(As Malina and Rohrbaugh demonstrate throughout their commentary, Jesus never answers questions posed by rivals. He's a typical macho man, firing back counterquestions, rhetorical evasions, scriptural one-upsmanship, or just plain insults. Honorable men, if they're clever enough, don't allow themselves to be put on the defensive. They go on the offensive by staying on top of their challenger in some way.)
Mk 10:4/Mt 19:7: They said, "Moses allowed a man to write a certificate of dismissal and divorce her."
The Pharisees appeal to the Torah (Deut 24:1-4), which states that a man may divorce his wife for any reason. Divorce, of course, often left a woman and her family vulnerable.
Mk 10:5-9/Mt 19:4-6,8: But Jesus said to them, "Because of your hardness of heart he wrote this commandment for you. But from the beginning of creation it was not so: 'God made people male and female,' and 'for this reason a man shall leave his father and mother to be joined to his wife, and the two shall become one flesh.' So they are no longer two, but one flesh. Therefore what God has joined together, let no one separate."
Once again, the honorable man doesn't protest about the injustices done to a woman and her family. That's weak, and would have earned him nothing but scorn and derision. So Jesus spars, citing the creation story (Gen 2:24) in opposition to the tradition of Moses. This is a classic example of clever one-upsmanship in challenge-riposte contests. By saying that a man and woman become "one flesh", Jesus implies that marriage is an unseparable "blood" relationship rather than a legal one, and therefore cannot be legally dissolved (see Malina and Rohrbaugh, p 188). He has cleverly shown up the Pharisees and opposed divorce in the interest in community welfare.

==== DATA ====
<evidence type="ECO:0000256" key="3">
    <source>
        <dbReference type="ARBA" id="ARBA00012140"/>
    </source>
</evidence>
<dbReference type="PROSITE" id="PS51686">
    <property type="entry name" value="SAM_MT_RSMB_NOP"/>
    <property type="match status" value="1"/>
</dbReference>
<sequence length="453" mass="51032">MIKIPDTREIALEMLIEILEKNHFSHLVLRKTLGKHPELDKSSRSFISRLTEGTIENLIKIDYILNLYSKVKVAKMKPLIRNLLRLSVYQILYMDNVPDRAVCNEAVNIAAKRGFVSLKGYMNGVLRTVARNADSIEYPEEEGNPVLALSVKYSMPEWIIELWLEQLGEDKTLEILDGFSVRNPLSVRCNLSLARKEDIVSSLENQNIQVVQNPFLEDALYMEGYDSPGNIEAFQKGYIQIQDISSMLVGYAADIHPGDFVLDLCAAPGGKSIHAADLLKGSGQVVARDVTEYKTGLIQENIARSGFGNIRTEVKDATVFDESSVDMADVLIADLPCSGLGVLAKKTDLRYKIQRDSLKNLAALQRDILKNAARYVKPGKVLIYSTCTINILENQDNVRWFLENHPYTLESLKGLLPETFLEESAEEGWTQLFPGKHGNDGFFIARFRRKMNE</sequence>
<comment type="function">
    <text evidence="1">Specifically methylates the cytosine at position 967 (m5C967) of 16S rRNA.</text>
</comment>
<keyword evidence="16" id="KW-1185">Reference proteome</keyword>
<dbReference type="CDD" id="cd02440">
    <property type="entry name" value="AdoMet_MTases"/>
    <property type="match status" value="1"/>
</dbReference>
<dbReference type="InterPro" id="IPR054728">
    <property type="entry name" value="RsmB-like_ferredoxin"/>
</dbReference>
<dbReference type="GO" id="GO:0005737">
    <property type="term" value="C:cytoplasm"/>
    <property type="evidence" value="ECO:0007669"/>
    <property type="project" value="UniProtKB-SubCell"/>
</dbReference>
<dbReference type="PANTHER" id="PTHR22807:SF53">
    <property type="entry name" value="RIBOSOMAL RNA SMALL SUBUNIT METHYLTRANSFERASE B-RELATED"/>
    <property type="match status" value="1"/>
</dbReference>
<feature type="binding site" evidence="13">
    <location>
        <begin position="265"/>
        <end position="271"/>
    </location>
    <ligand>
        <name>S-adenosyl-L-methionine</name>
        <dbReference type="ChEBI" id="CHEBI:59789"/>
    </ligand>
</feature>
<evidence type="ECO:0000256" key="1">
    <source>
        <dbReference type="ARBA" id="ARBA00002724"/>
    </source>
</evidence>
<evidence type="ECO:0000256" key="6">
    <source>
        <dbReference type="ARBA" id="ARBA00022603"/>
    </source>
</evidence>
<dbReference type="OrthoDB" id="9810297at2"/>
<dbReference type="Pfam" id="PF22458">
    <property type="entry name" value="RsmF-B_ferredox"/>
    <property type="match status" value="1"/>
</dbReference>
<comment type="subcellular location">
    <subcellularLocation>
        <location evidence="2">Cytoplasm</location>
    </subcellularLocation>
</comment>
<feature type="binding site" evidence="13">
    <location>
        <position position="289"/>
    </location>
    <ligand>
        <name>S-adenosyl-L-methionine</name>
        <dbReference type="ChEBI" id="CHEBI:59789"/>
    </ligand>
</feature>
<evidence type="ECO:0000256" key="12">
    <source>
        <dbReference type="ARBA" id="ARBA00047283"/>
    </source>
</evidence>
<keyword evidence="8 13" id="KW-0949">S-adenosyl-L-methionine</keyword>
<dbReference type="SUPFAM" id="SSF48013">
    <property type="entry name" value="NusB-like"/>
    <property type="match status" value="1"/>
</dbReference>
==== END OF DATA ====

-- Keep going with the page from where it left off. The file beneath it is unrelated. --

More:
Mk 10:10-12/Mt 19:9: Jesus concluded, "I say to you, a man who divorces his wife -- except on grounds of unchastity [Matthew only] -- and marries another woman commits adultery against her, and a woman who divorces her husband and marries another man commits adultery against him [Mark only]."
Divorce was bad enough in village settings, but divorce and remarriage was even worse. Remarriage made reconciliation impossible and feuding everlasting. Jesus thus condemns remarriage as an act of adultery against one's former spouse, whether man or woman. Matthew's exception for the case of a woman's unchastity ("screwing around") may well be historical; in honor-shame cultures a woman's flagrant or repeated sexual misconduct created lethal animosity in village settings, and it would have been foolish, by any standard, to continue recognizing such a marriage (so Herzog, p 215). Mark's particular addition may reflect a more Greco-Roman setting where women initiated divorce proceedings more commonly than in Palestine. In any case, the general conclusion is that Jesus condemns remarriage for the sake of village harmony.
Jesus' prohibition against divorce thus owed to the dual concern over contested property rights and protecting the weak and vulnerable -- as "in normal divorce cases the woman was at risk" (Herzog, p 216). An immediate clarification, however, is in order. That Jesus was trying to protect women (or women's families) doesn't mean that he was espousing egalitarianism, or social equality, as scholars like Dominic Crossan and Elizabeth Fiorenza have claimed. That's a revisionist fantasy -- one which Jack Elliott has demolished in a wonderfully incisive Biblical Theology Bulletin article. Elliott writes as follows: